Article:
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Young author challenges youth to seek wisdom


IT is often said how you start a year affects how it ends. The same is for how one starts off in life. The early years are critical. Although these sayings are not absolute, it is wise for one to take a planned first step towards any adventure.
By Beniah Munengwa

: Tinashe Zenenga
Title: The Wise Youth: Nuggets for a Significant Life
ISBN: 978-0-7974-7376-8
Publisher: Wholeness Incorporated (2016)

And with that, reading personal building books will help one engage the gears of productive motion as the year begins to roll out, with us trying to chase our new year resolutions. One such book is Tinashe Zenenga’s The Wise Youth: Nuggets for a Significant Life.

The book reads like a blueprint of his personal formula for success. His prescription is built on purely Christian values and underscores the need to engage God in all things. Quite clearly, this is a book targeted at Christian readers.

The first step to finding wisdom is in seeking God, the book espouses. After seeking him, one has to love his presence and maintain it through prayer and reading the Bible. The Australia-based Zimbabwean author hints at the importance of spiritual mentorship that will safeguard the student of life against evil and lead him towards the pathways of wisdom.

Zenenga argues here that seeking wisdom should take precedence over seeking wealth. He cements his arguments by quoting the biblical text from Ecclesiastes 4:13, which says, “Better be a poor and a wise youth than an old and foolish king who will be admonished no more.”

The author, however, does not underplay the significance of wisdom with wealth, but stresses the importance of humility and the need to exercise financial prudence through budgeting, saving and investing whatever money one gets through the disposal of their talents and gifts.

While many teachings have had people believe that tithing is the be-all and end-all of material blessings, Zenenga prescribes a sustainable formula for economic and moral growth in the life of a Christian youth.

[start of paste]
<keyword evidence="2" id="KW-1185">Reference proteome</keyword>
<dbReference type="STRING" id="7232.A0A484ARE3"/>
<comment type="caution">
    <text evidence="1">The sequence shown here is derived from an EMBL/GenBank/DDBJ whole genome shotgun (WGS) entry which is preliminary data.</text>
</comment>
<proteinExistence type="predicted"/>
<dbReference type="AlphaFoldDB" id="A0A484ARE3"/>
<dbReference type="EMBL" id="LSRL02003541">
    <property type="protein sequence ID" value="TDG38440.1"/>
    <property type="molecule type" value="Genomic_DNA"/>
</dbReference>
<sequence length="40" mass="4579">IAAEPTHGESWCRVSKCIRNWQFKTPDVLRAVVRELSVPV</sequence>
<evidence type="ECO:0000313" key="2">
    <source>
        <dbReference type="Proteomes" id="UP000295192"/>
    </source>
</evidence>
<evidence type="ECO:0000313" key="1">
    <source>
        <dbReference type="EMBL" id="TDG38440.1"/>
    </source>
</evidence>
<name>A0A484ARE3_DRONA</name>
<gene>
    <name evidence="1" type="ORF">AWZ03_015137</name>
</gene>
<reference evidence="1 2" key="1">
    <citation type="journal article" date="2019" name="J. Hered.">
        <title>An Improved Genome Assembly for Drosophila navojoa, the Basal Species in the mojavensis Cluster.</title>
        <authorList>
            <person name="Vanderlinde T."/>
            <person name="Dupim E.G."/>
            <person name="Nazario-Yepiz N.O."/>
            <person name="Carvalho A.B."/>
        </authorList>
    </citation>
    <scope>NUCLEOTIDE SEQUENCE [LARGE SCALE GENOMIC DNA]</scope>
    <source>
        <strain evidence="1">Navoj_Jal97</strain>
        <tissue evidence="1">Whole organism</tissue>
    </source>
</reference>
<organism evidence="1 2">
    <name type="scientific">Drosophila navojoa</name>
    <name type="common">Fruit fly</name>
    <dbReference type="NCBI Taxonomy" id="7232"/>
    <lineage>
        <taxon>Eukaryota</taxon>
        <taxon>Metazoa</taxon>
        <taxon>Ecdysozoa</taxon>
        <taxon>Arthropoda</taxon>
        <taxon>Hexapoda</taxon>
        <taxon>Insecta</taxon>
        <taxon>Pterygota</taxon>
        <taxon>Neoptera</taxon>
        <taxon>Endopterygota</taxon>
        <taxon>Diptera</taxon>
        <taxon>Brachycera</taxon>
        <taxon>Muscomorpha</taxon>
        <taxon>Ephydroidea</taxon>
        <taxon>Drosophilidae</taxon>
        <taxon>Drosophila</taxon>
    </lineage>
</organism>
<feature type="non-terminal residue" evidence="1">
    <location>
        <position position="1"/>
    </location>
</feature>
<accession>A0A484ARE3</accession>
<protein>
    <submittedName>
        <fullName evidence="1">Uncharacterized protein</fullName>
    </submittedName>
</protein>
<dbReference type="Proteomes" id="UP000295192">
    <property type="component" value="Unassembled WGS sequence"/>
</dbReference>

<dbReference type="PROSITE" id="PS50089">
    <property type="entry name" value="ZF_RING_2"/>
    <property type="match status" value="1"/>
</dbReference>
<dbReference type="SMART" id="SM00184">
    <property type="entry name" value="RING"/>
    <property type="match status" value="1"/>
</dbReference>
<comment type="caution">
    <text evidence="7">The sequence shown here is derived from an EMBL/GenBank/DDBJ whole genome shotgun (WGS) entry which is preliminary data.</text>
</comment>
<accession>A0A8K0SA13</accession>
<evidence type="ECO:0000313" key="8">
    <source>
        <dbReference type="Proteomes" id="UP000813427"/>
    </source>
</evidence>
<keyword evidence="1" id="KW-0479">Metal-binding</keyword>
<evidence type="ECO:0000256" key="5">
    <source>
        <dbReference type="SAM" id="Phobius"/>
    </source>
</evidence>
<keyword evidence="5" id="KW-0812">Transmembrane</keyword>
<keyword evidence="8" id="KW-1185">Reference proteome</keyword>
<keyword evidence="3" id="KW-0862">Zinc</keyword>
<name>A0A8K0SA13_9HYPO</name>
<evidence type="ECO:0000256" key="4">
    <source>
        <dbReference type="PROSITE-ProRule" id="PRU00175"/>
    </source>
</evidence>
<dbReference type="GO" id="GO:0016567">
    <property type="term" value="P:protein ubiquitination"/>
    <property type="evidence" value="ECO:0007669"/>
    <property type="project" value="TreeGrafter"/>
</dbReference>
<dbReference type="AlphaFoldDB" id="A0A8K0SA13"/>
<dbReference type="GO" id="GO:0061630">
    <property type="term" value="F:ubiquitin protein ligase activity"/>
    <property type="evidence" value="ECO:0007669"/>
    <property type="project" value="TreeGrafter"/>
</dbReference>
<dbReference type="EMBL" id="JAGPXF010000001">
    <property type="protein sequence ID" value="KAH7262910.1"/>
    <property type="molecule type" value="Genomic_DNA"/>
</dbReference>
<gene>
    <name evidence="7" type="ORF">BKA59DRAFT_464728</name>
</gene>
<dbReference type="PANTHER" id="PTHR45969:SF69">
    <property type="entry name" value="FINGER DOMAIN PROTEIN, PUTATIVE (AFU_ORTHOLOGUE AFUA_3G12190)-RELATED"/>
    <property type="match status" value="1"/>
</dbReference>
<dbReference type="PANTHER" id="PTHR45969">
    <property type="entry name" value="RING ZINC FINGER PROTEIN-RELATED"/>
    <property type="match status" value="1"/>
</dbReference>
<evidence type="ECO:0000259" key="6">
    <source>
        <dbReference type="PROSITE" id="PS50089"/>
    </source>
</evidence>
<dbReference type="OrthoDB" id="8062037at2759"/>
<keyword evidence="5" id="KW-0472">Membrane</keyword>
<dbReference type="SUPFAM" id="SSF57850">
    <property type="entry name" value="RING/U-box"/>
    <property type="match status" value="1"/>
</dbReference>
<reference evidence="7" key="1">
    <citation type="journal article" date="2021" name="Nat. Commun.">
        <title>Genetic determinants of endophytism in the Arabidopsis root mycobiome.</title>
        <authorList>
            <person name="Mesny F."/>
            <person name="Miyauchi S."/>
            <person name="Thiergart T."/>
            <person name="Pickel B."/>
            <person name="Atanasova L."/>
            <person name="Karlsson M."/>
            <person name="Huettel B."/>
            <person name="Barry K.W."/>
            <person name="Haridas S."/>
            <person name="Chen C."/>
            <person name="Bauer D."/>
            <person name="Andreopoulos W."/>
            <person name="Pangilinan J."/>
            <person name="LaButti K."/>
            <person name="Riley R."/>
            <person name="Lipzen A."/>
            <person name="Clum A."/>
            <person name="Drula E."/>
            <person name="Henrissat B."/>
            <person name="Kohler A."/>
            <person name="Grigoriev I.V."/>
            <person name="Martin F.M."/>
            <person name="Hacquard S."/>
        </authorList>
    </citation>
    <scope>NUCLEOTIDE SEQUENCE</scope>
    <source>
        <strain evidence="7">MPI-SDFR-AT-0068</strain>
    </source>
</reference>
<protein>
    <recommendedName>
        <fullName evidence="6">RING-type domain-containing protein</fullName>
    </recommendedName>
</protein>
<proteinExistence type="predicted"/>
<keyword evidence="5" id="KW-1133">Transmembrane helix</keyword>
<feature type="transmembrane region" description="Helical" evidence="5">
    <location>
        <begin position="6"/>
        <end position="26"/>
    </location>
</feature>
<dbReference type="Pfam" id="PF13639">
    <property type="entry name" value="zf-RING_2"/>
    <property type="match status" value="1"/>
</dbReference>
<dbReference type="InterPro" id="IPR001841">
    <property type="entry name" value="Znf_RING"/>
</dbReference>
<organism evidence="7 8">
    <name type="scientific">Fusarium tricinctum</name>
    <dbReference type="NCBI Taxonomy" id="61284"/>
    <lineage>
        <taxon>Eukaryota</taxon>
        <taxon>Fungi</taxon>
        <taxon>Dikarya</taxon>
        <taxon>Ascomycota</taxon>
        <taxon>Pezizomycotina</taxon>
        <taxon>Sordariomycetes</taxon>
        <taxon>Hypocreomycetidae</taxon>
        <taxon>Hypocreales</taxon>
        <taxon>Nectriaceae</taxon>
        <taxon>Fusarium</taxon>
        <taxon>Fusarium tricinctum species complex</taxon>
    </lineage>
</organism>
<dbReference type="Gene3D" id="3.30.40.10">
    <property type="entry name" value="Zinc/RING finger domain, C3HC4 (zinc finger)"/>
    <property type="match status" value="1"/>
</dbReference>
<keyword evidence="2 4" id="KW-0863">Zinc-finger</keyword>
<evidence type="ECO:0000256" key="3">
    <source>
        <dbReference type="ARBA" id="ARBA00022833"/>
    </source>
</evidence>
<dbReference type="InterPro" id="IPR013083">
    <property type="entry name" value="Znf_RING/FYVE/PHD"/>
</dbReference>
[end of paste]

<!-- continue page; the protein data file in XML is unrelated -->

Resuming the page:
The author contends that while it is important for the youth to have mentors, a wise young person must opt for a mentor that is an inspiring figure and who knows at least one field of your interest with, which he will teach you lessons of success from the script of his lived experiences and insights.

However, the author warns that a wise youth must also be prepared to survive without a mentor. This is empowering in the sense that, one gets to survive in the absence of a mentor in case he dies, moves on or is unavailable.

He further advises that books must act as one’s secondary mentors. Through persistent reading, one gets an enlightened mindset, which they can use to attain knowledge and make informed decisions.

One has to establish a purpose, one thing that he wants to be remembered for, one thing he wants to die for and be able to make a living in the realms of what makes him happy.

Life has to be an adventure in which one surfs and enjoys and not to endure. But the old saying goes, “life happens.”

Learning from one’s past, and yet learning to overcome the baggage from the past, is yet another teaching from this book. As the text continues to unfold, wisdom continues to flow out even, when you think the author’s tank has dried up.

A wise youth should, therefore, not be influenced by media and popular culture to suspend an all-important quest of living a productive, peaceful and Godly livelihood.

While one gets the feeling that they have heard it all before, the simplicity with which the message is conveyed makes it relatable. The success of such books is measured by the ploughing of such ideas into the mind.

While the lessons shared here are priceless, I believe the author could have also taken time to look at case studies that buttress his ideas to convey his message more strongly.

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